Louisiana Governor Bobby Jindal gets played and walks into quicksand, led by CNN's Wolf Blitzer in his condemnation of Mitt Romney: 'We Don't Win Elections By Insulting Voters.' Jindal doesn't seem to fully appreciate the fact that if he were being equally critical of President Obama in his public comments as he was of Mitt Romney prior to his appearance here, he wouldn't be appearing on TV at all. Someone as experienced in dealing with the news media as Jindal should be smart enough to appreciate that he is on TV specifically because he fits the post-election Mainstream Media narrative, but he doesn't. Why? Is the lure of the red light on the camera that powerful to him? sadly, it would appear so, since it's easy to see that when he says something in the future that the same news media wants to exaggerate or misrepresent because it doesn't jibe with the narrative that they want to put forth to the country, who does Jindal think will help him when he's complaining about being left out to dry, the Republican governors? Hardly. It's so damn laughable.
And you'll notice that Jindal is so concentrated on blasting Romney and mouthing high-minded feel-good cliches that he never has the good sense to pivot and turn things around by saying, matter of factly, "On the other hand, Wolf, I sure don't envy you and CNN and the rest of the Beltway media on Inauguration Day trying to remind your viewers what the big idea or ideas proposed by President Obama during the campaign were. You know, the ideas or plans that you and CNN presumably plan on holding him to account for in the new year. No, I don't envy you because there weren't any." Nope! There's none of that sort of quick thinking on his feet. LOL!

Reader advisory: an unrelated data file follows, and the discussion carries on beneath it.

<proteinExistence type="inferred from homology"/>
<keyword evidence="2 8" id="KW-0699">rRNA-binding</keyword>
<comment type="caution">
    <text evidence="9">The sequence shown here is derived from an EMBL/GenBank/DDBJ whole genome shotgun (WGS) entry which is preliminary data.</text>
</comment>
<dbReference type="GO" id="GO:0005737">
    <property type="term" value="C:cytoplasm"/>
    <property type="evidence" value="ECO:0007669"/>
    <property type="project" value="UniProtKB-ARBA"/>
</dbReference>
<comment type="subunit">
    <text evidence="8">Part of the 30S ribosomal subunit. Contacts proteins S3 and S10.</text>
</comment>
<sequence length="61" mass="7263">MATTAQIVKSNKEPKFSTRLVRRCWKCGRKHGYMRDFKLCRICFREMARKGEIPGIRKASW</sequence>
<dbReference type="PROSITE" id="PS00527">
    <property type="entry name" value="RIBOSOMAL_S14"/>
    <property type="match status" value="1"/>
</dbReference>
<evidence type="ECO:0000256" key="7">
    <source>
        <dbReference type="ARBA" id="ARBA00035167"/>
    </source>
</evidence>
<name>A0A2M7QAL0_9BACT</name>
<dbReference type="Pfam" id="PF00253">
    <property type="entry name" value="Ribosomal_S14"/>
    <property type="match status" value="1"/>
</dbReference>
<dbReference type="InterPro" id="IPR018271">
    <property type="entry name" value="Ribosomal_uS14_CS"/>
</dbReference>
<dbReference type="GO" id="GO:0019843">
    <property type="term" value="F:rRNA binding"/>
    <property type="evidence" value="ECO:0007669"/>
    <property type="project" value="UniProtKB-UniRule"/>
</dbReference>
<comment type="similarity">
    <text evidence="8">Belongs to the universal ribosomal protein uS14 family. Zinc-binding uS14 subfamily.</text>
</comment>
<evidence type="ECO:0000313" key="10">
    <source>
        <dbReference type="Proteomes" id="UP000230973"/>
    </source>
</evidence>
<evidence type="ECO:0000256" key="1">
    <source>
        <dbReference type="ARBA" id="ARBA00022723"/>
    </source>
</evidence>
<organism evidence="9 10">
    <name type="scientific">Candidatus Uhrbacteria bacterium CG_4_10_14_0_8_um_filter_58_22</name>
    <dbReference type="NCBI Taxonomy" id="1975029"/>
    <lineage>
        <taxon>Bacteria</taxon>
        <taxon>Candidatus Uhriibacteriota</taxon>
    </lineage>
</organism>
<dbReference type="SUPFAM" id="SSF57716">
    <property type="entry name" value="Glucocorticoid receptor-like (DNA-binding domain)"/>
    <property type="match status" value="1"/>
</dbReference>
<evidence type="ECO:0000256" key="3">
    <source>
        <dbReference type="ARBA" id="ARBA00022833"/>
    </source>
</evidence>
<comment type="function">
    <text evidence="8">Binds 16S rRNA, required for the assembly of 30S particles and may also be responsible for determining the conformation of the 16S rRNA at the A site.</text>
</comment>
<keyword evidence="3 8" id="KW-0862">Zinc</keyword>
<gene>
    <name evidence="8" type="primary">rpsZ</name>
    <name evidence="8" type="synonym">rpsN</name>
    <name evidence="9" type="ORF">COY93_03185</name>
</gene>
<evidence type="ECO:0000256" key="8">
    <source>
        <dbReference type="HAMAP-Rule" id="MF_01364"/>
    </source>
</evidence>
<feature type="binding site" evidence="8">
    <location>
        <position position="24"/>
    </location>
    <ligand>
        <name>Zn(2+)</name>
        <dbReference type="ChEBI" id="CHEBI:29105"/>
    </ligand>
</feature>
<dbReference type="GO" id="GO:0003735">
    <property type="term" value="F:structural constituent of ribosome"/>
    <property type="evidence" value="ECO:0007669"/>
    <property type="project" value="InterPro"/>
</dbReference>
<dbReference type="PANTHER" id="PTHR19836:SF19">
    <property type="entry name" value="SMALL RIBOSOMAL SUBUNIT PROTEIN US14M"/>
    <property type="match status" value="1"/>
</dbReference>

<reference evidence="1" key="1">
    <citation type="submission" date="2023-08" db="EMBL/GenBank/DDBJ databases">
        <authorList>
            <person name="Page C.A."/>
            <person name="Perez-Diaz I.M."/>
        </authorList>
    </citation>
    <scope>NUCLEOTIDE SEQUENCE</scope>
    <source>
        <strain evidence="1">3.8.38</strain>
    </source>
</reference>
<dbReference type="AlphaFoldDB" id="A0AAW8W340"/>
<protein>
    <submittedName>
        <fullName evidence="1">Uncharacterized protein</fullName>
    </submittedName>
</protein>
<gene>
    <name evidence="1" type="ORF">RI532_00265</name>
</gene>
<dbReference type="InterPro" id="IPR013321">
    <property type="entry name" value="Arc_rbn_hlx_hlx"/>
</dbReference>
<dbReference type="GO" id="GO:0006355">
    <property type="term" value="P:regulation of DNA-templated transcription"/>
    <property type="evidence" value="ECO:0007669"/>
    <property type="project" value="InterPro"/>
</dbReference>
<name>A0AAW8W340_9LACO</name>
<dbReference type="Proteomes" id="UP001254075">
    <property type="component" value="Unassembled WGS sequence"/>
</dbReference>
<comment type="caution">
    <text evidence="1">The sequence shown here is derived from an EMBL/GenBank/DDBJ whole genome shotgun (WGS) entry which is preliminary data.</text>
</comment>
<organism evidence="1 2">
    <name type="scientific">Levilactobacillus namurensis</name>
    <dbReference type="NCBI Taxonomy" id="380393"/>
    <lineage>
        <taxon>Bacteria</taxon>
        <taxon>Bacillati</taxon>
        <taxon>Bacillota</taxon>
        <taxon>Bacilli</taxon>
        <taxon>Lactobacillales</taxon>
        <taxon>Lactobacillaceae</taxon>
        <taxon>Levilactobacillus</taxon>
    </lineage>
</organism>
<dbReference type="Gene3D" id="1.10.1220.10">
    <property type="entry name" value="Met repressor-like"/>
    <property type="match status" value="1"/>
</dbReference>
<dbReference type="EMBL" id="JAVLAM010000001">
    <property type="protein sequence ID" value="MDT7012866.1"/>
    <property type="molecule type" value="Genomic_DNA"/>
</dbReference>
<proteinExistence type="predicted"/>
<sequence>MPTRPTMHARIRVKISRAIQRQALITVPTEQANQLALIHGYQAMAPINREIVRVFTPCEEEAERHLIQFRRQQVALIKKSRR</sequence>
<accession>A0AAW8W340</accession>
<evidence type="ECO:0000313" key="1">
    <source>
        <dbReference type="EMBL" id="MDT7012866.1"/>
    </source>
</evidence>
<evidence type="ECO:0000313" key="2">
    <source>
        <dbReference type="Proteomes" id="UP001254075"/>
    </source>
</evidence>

Uploaded November 15, 2012. http://youtu.be/IUsXAseSeXg
Bobby Jindal's looming Mainstream Media "Mirror Mirror" problems are closer at hand than I thought; Mark Hendrickson at Forbes.com on -what I see as Jindal's needless- "Jab At Mitt Romney Underscores Republicans' Dilemma"; Jindal is proving Rush Limbaugh's point about GOP self-regard
The Mark Hendrickso
Well after the point that it's been clear to me and many others I know that those elites are "just not that into him."
To them, Jindal's an interesting oddity, the fish-out-of-water that complicates their usual patronizing view of The South, so far from the norms of Manhattan and the Beltway.
He's the human anecdote to bring out when important guests come over and you've got the fine china out on the table and want to show you're refined.
It's as if Jindal thinks -not unlike John Edwards or Bill Clinton- that he can single-handedly talk anyone and everyone he meets into agreeing that he's not only uniquer-than-unique, but also quite correct on the public policy as well.
In many uncomfortable ways, to me, after years of seeing interviews with him on every matter of policy shows and forums and reading what he's written, Jindal seems like Exhibit A from Central Casting in what radio host Rush Limbaugh regularly says about a certain sub-set of Republican pols and consultants who care, desperately, about what the Beltway news media and pundit class think about him.
As I know even better, that was especially the role carved out by the media for Indina Senator Richard Lugar, who for so many years played the role of shadow Secretary of State, even while taking things for granted back in Indiana, where I went to school.
It's also one of the chief reasons he lost the GOP primary to Richard Mourdock in a landslide.
Sen. Lugar had become the very picture of the media-absorbed pol, albeit a very smart and articulate one, and it was hard fro me not to notice, even before I came back to South Florida in 2003, that he was increasingly getting on TV, on the front pages of major newspapers or being cited in Thomas L. Friedman columns not because of what he had to say about foreign policy, but because he was so consistently willing to publicly criticize other Republicans' policies or ideas.
The MSM found him a 'useful idiot' for their purposes of supporting Democratic policies.